Instant panic attack.  By the way, when you're a dad, and your wife tells you that your 5 year old daughter, on her second day of school, didn't get off the bus, it's amazing how quickly you start thinking about what to do... It's also amazing how quickly you start driving.  It doesn't matter that you have no idea where to go, you start driving... fast.  I'm not proud of it, but no lie - I might have broken the land-speed record.  I couldn't run a mile, and the bike I got for my birthday a year ago (and I've never ridden) has a flat tire... but I could have made the NASCAR circuit today.  Did you know that there is no speed limit sign that can stop you from driving 70 miles an hour in pursuit of your kid?  It's simply good luck for me, that there were no stop signs, or stop lights, or police cars, or really anything.

"Find the bus" I said... yeah, that's a good idea.  And call Mrs. P (her teacher).  And call the school, and the bus garage.  Start driving.  Now.  (See, dad's can do organized chaos all by ourselves too).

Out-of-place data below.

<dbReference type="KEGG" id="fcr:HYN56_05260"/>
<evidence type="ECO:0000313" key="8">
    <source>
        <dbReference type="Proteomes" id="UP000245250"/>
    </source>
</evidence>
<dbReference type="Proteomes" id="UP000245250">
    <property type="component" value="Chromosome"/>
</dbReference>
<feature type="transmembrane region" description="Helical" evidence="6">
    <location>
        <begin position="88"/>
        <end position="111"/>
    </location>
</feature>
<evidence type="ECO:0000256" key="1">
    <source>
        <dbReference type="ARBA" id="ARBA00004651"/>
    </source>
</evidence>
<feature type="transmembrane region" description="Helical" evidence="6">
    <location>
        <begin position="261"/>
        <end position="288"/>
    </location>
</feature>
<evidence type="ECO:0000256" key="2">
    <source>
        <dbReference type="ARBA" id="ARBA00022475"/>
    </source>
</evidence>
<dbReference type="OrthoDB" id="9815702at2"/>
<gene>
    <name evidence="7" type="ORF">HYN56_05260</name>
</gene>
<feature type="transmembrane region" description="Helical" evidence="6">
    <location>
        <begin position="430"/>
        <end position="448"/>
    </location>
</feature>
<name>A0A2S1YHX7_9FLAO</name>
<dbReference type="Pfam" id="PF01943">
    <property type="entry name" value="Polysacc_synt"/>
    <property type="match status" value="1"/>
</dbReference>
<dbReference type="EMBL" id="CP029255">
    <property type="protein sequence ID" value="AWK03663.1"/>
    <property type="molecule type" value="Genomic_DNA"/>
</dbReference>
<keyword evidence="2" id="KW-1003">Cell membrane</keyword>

"Wait, there's the bus!" I'm sure there's a law about chasing down school buses, with a plan to climb on board and demand to know where your child is.  It's probably why they now have cameras on buses.  "Follow that bus!" Who cares about cameras and stupid "don't yell at bus driver" laws!  I promise you the next time that bus stopped, I was finding out why my daughter didn't get on the bus, and she didn't get off at our house. 

So I followed the bus.  I followed it as it turned towards our neighborhood.  I followed as it turned on to our street.  I followed it as it stopped at the bus stop across the street from our house.  I followed it... actually I stopped now, because the bus had stopped, but you understand.  I stopped and watched as our Madison climbed down off the bus.